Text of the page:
Willa founder and CEO, Kristofer Sommestad

Willa founder and CEO, Kristofer Sommestad

Venice-based financial technology company Willa Inc. has raised $18 million in Series A funding for its platform that helps freelancers get paid on time for their work.

The round, which was announced July 7, was led by New York-based venture capital fund FinTech Collective with participation from London-based Entrée Capital and Stockholm-based EQT Ventures. The round brings the company’s total funding to $21 million.

Willa plans to use the funding to expand its invite-only app, which currently has a waitlist of 150,000 freelance workers, and to expand the services it offers. The company also plans to hire between 40 and 50 more employees by the end of 2021.

“Many freelancing tools have seen the light of day, but none solve their biggest problems,” Kristofer Sommestad, co-founder and chief executive of Willa, said in a statement. “Willa is a beautiful user experience built on a simple premise: Finance doesn’t have to be about anxiety, spreadsheets, templates or vendor forms.”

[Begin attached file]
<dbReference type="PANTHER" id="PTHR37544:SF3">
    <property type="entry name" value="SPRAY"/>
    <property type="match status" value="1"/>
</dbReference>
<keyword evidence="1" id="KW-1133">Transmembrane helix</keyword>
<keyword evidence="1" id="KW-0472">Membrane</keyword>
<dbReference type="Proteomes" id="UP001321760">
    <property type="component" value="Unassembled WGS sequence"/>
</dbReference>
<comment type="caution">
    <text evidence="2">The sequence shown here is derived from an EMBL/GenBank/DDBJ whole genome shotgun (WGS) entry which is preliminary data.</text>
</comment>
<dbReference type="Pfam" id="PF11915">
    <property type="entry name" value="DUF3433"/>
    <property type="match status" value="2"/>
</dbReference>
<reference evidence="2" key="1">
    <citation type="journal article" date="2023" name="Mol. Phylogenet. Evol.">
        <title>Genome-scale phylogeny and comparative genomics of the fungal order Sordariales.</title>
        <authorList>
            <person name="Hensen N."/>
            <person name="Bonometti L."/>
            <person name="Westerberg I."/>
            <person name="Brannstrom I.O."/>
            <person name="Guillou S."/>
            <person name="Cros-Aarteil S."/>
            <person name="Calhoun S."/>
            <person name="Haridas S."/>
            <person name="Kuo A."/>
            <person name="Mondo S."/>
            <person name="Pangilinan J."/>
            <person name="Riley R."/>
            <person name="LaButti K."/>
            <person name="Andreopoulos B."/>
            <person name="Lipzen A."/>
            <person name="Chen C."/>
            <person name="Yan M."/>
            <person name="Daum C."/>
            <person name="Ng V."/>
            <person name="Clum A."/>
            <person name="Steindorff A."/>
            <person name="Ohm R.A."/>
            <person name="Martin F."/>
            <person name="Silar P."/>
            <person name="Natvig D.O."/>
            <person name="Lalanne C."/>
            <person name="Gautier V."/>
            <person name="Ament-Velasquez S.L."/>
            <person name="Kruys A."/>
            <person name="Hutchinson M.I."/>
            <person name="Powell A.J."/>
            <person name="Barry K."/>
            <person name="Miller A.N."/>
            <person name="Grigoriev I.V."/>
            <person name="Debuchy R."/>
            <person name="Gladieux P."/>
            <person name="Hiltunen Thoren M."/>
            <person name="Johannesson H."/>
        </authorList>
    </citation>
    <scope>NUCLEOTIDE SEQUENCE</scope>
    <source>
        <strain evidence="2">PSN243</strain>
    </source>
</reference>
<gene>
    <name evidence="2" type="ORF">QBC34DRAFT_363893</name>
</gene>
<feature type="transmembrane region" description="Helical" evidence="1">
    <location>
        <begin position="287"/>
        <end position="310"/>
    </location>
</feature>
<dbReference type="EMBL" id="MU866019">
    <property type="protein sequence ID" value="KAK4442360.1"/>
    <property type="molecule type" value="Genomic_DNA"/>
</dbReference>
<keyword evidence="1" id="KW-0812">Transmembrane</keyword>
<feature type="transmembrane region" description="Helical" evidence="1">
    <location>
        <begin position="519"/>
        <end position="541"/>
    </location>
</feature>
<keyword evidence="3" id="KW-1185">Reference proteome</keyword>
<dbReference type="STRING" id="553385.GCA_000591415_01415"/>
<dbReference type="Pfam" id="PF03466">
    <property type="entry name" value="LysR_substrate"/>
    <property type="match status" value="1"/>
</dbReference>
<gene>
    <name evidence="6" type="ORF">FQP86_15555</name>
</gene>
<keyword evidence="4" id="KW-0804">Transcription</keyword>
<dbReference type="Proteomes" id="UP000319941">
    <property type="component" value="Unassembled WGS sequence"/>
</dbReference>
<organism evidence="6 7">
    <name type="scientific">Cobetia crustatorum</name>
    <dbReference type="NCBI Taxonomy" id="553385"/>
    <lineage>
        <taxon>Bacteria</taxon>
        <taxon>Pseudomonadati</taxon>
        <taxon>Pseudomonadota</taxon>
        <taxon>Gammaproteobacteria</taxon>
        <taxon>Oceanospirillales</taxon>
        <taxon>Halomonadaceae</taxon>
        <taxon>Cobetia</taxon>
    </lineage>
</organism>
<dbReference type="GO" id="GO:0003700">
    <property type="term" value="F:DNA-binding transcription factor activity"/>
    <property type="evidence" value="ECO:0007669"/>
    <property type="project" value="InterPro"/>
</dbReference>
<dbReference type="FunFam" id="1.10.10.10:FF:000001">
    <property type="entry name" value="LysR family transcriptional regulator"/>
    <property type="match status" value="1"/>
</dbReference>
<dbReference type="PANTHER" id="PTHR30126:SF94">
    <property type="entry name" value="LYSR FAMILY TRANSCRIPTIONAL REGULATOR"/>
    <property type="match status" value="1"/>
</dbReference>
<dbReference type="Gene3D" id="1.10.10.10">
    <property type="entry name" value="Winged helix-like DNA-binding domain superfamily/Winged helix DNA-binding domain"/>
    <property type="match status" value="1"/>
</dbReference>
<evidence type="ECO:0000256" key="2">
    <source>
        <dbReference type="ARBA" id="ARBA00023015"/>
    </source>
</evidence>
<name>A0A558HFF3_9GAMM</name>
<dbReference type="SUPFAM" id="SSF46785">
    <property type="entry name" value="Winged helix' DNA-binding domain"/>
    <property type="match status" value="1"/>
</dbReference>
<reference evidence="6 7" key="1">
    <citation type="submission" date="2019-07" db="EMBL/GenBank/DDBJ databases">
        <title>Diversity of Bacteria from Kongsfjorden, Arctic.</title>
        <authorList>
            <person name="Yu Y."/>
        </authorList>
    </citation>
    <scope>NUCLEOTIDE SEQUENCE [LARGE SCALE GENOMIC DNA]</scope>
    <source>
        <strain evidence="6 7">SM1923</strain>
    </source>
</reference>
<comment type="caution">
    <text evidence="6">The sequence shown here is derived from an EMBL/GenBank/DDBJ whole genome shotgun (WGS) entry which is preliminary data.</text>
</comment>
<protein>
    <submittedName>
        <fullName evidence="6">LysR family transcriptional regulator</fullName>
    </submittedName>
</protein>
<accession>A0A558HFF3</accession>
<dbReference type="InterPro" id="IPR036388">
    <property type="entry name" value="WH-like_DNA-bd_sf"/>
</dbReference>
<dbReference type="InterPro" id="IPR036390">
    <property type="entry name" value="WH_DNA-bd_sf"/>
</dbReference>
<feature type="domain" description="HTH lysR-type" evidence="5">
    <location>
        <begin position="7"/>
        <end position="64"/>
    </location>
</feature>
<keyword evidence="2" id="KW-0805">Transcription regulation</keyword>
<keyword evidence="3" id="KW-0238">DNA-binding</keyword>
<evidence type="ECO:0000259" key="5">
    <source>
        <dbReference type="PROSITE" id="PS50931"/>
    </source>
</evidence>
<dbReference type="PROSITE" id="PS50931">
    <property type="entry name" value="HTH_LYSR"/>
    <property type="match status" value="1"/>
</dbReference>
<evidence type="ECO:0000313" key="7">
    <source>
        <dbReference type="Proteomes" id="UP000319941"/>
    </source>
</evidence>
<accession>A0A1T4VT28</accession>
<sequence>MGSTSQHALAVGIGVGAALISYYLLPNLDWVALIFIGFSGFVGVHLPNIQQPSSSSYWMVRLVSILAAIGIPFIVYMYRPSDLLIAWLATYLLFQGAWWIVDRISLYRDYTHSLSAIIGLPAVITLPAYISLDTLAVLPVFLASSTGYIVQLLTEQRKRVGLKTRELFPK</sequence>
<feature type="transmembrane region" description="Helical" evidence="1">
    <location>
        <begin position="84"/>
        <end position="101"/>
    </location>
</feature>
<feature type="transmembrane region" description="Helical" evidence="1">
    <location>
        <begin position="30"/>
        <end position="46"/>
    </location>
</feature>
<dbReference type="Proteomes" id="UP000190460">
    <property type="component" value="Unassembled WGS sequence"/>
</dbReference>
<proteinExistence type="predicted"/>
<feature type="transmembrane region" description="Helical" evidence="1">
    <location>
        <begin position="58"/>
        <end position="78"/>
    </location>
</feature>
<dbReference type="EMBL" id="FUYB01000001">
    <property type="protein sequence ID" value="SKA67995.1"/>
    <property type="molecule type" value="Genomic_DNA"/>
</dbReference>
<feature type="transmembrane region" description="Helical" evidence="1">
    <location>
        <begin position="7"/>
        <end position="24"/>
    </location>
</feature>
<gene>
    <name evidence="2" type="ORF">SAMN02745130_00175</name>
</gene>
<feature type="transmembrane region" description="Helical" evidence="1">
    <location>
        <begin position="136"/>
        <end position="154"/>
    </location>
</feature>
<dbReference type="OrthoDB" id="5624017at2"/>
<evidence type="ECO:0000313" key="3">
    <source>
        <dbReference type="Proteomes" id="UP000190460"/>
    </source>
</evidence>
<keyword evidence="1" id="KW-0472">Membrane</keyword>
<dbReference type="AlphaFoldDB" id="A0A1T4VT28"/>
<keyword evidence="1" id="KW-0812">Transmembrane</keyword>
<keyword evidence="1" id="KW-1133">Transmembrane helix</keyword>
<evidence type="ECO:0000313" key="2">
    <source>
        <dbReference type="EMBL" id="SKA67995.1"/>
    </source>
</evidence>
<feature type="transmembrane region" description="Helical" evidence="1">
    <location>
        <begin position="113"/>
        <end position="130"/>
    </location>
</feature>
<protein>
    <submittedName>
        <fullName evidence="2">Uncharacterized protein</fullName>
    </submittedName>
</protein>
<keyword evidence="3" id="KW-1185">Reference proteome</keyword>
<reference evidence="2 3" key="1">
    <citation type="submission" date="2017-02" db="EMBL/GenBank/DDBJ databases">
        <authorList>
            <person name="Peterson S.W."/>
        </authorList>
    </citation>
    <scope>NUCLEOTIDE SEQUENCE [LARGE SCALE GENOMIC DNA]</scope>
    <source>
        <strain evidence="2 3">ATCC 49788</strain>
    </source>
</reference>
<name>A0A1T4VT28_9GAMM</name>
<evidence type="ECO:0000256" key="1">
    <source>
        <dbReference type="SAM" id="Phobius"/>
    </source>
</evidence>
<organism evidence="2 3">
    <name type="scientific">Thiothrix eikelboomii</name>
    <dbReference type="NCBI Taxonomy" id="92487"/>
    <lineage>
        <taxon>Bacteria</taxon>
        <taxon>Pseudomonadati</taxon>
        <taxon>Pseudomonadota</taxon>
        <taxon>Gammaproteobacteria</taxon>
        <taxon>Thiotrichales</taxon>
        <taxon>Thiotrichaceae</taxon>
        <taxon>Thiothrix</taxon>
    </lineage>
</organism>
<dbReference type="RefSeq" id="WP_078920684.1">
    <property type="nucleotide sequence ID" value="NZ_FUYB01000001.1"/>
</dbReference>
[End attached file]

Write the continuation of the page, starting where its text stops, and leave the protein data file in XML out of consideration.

Founded in 2019, Willa’s platform replaces the traditional invoicing process for freelancers by paying freelancers immediately. It gives the freelancer's clients the option to pay over 30, 60 or 90 days. For every transaction, Willa takes a 2.9% fee.

The company launched a beta version of its platform last September and is currently rolling out the iOS app to its waitlist. It also has offices in Stockholm.

Willa’s debut follows a year of massive growth for the freelance economy. In 2020, the freelance workforce contributed $1.2 trillion to the U.S. economy, up 22% from 2019, according freelance platform Upwork Inc. The company estimates that there are roughly 59 million freelancers in the U.S.

“Freelancing is the future of work,” Sommestad said in a statement. “But most of our society hasn’t caught up with this. The system seems to revolve around the idea that you’re a corporation or an employee. As a result, an entire generation of freelance workers are overlooked and ignored, and we’re on a mission to solve that problem.”

For reprint and licensing requests for this article, CLICK HERE.